Every day in America, parents place children in the back seat of their vehicles. Commuters board buses and trains on their way to work. Kids step onto school buses or catch a ride with the neighborhood car pool. Workers use taxi cabs to get to their places of employment. People around the nation travel daily in many different forms and to many different places, but what many have in common is that they are passengers in their mode of transport and therefore are not in control of the drive.
From time to time, everyone is a passenger on transportation. Some people are more likely to be passengers than others because of their position in life, including children who are too young to drive and the elderly who are not capable or choose not to drive. As our society becomes more crowded, traffic increases and carpooling or public transit become a reality for more Americans, including those in Illinois. Being a passenger has many advantages, including the facts that most passengers incur fewer transit costs and can maximize their time by engaging in other activities while riding. When you ride as a passenger, though, there is a trade off: you must relinquish control of your ride to the person who is driving the car, bus, or train.
Many passengers express discomfort when asked if they feel safe during their travel. While accidents can happen when anyone is driving, it is human nature to feel safer when you are in control than when someone else has control. Even when a passenger trusts the driver, there is still a chance that an accident will result and that injuries will occur.
As a passenger, accidents can be the fault of the driver of the passenger’s vehicle or the driver of another vehicle. This means that even an experienced and safe driver can place her passengers at risk when an accident occurs.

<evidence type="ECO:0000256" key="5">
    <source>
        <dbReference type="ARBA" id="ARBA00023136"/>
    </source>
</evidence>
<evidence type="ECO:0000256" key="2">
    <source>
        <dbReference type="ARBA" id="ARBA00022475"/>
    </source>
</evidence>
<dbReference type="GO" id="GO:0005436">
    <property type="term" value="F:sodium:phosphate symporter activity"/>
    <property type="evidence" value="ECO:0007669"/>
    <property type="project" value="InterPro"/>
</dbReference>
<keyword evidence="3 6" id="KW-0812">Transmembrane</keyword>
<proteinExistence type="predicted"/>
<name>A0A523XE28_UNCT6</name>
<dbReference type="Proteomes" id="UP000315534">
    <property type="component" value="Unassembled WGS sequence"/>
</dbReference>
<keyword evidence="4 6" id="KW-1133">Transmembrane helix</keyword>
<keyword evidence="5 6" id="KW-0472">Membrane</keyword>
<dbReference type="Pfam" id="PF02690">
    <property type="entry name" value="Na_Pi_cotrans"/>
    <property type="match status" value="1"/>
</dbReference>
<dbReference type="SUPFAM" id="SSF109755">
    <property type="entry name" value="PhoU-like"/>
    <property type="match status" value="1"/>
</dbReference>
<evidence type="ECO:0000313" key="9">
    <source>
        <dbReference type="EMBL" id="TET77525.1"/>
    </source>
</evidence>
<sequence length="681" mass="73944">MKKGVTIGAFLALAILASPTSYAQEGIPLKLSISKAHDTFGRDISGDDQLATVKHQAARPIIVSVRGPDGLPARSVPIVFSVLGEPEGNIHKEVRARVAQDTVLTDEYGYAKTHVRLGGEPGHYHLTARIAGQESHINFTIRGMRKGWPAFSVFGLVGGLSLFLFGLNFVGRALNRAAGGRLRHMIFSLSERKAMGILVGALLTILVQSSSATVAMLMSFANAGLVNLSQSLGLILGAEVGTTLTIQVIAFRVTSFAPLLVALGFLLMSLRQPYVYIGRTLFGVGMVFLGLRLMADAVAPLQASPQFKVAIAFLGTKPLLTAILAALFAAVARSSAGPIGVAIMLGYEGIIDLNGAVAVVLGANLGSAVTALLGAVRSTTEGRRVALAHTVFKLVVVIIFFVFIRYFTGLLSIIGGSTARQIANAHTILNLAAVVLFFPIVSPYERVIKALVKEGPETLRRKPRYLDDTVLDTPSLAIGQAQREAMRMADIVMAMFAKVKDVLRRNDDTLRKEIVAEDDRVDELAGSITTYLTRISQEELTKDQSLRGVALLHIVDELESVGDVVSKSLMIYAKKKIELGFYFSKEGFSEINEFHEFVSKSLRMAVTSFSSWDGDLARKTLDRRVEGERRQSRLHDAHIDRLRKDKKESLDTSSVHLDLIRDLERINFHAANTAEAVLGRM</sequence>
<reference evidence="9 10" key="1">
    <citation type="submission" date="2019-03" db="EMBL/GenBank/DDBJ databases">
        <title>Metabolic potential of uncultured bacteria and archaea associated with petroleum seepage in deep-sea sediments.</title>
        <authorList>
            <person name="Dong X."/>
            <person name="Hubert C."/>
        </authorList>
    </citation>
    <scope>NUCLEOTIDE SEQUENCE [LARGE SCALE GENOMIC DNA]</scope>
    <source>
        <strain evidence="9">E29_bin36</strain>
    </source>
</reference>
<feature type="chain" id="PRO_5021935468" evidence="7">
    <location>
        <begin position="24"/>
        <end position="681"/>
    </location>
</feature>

Different types of operators are held to different standards when it comes to passenger safety. The highest standard is held by those operating public transit vehicles, whether cars, buses, or trains. As these operators are responsible for the safety of many passengers, their duty is high and they must operate with the utmost care for those on their vehicles. Even a minor infraction can make a public transit employee liable for any injuries that result to a passenger, even if the deviation would be insignificant to another driver.
Other drivers who are not in the business of transporting the public from one place to another must still exercise care for their passengers. In most cases, this involves drivers of passenger vehicles taking friends, family members, or neighbors for a ride. When the driver does not act cautiously, accidents often occur and many accidents result in injuries to the passengers. After a crash, passengers in the vehicle of an at-fault driver often do not realize that they can bring a claim for their damages. Simply riding in the car of the driver that caused the collision does not bar a passenger from recovery. Rather, an injured passenger can bring a claim directly against the responsible driver, even if that driver is a family member. In most situations, the automobile insurance carried by a driver will allow any injured passengers to make a recovery. In our experience, this often means that one spouse can recover for injuries that were due to the negligence of another spouse.